Among the apps that Dr. Sonpal recommends to patients is what he calls “the obvious one:” MyFitnessPal, which he calls the most popular health and fitness app in the world. Its database has more than 6 million foods, which makes it easy to track your diet no matter what you eat.
He also provides an alternative to “WebMD and freaking out,” if you have a strange medical question or something weird happens. HealthTap sends your question to its network of doctors, and one will answer within a few hours. It also comes with a library of information on common ailments.
Other unique health apps
- ShopWell is a free app that combines grocery shopping with personal nutrition. With over two million downloads, it’s one of the leading food apps in the U.S., says VP of Marketing Samantha Fein. You feed the app dietary restrictions, health conditions, wellness goals, and which food ingredients you want to avoid. ShopWell then assesses products for you so you know what to buy, and even offers similar, better-for-you recommendations. It was created by a team of registered dieticians, and is free of ads. Fein calls it the ultimate #MomHack.
- Whil is a science-based training platform that helps decrease stress and anxiety while improving focus, sleep, and productivity that can be done for as little as 10 minutes a day. “All of our training is mapped to specific scientific studies,” says Burton. Its programs are goal-oriented, with over 1,250 digital sessions, 500+ guided mindfulness meditation and yoga training sessions for adults and teens.
- myWanda is the first and only mobile app exclusively developed to address women’s heart health, says Dr. Suzanne Steinbaum, a board-certified cardiologist and spokesperson for the American Heart Association’s Go Red for Women campaign who helped launch the app. While other apps may include women’s health and heart health, this one makes it a primary focus, she says. Because heart disease kills more women than men — more than all cancers combined — a personal companion app like this one is useful. Personalized support, lifestyle recommendations, daily insights and advice are provided.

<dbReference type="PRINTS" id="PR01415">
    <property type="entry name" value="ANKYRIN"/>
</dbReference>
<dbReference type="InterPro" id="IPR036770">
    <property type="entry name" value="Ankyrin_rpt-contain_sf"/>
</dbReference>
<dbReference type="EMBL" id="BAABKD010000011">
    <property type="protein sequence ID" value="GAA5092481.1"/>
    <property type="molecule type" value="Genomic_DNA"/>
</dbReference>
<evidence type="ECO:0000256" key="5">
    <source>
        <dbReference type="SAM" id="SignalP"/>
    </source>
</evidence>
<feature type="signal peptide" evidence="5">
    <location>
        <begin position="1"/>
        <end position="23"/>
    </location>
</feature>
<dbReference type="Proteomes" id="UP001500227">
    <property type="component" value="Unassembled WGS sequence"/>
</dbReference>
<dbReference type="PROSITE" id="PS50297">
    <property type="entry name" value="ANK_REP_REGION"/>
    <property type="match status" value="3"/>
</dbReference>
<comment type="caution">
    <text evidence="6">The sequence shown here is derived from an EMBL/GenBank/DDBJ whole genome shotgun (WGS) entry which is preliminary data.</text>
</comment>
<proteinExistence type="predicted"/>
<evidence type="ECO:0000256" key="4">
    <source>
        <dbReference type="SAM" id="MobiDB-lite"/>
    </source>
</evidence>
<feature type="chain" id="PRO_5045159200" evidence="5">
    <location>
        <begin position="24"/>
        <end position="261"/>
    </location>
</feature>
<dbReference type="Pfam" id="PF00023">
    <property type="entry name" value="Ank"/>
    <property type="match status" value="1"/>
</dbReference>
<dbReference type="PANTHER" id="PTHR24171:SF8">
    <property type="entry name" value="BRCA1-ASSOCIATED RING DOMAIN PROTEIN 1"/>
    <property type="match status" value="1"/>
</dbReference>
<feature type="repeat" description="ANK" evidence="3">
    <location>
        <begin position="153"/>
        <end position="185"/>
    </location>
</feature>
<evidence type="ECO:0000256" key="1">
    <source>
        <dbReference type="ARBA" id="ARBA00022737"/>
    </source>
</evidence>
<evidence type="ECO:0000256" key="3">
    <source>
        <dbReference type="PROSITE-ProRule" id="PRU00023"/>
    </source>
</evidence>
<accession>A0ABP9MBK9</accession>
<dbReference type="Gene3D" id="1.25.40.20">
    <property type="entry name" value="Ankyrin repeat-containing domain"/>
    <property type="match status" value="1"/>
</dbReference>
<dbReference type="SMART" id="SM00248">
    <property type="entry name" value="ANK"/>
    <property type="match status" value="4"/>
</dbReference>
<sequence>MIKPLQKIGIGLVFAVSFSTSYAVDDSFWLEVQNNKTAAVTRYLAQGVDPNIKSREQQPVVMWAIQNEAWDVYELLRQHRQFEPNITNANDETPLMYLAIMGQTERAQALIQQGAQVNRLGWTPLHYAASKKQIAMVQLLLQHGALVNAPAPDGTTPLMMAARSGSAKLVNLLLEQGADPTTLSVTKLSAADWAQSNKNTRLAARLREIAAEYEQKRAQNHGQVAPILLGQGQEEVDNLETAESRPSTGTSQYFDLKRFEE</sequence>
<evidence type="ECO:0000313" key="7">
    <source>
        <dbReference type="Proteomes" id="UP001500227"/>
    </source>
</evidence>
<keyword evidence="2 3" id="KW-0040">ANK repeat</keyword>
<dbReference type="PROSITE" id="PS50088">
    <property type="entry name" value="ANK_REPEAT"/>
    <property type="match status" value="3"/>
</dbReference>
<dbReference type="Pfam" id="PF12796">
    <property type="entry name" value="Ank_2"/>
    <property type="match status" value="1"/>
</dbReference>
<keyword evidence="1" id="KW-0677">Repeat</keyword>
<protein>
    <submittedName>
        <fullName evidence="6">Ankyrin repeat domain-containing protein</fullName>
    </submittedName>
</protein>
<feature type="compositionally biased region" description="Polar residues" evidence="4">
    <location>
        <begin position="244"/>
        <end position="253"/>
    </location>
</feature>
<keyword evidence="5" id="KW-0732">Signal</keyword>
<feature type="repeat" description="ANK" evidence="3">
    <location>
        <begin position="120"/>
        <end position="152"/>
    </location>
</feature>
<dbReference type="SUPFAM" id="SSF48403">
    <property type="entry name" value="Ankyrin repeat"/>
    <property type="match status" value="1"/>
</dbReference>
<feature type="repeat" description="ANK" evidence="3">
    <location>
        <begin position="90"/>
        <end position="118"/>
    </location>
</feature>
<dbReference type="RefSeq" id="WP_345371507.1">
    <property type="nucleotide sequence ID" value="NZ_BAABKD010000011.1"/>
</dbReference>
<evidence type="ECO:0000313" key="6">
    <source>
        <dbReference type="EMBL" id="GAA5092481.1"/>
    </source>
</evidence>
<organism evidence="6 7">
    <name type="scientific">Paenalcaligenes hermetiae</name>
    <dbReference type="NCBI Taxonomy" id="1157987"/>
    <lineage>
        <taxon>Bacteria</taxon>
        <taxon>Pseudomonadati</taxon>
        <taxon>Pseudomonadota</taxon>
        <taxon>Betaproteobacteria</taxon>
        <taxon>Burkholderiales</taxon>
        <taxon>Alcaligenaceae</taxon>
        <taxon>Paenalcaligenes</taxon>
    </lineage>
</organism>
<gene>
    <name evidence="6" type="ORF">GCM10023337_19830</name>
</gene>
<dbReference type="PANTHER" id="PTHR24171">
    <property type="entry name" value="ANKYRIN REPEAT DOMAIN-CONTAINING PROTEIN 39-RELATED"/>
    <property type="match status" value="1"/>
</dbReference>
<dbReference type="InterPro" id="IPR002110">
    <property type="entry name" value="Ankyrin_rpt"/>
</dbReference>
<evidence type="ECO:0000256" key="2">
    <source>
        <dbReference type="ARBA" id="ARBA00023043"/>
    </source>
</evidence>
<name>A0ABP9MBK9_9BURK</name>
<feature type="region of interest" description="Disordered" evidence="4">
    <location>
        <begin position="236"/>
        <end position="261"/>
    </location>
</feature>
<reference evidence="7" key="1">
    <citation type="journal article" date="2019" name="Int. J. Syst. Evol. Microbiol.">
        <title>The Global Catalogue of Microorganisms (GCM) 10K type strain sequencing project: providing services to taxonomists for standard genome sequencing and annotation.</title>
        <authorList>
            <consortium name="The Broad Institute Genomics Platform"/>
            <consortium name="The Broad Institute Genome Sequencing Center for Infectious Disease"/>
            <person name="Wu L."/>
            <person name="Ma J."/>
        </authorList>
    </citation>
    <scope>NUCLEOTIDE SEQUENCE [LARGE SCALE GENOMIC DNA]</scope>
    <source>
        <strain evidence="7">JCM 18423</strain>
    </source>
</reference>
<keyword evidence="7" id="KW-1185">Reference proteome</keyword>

- Lumo Lift and Lumo Run are both developed by Lumo Bodytech. Lumo Lift helps transform posture at any stage of life, and Lumo Run helps coach better running form. Perkash says women tend to be more prone to injuries, so improving their form can be crucial.
- Freeletics has been dubbed the Crossfit of Europe and grew rapidly and organically. Freeletics Bodyweight has been available in the U.S. since 2013, but Freeletics Running, Gym, and Nutrition have only been launched this year. The app creates an individual training plan, provides support, motivation, and personalized coaching. Freeletics says it’s committed to helping its users holistically with workout tips and nutrition coach recommendations tailored towards gender. The user experience is also gender specific, meaning that a female often has different experiences than a male. Female users follow female instructors and receive motivation and inspiration tips that are gender specific.
One app that has been popular lately is, of course, Pokemon Go. An Austrian study is researching how this app can reduce symptoms of depression, increase daily activity levels, or even keep them elevated after play is done. Lisa Eckerstorfer, who is doing a Ph.D. about fitness apps, is looking for people to participate in her study, and you don’t even have to play Pokemon Go to do so. As she says, participating would help app developers make games even better and more beneficial for your health.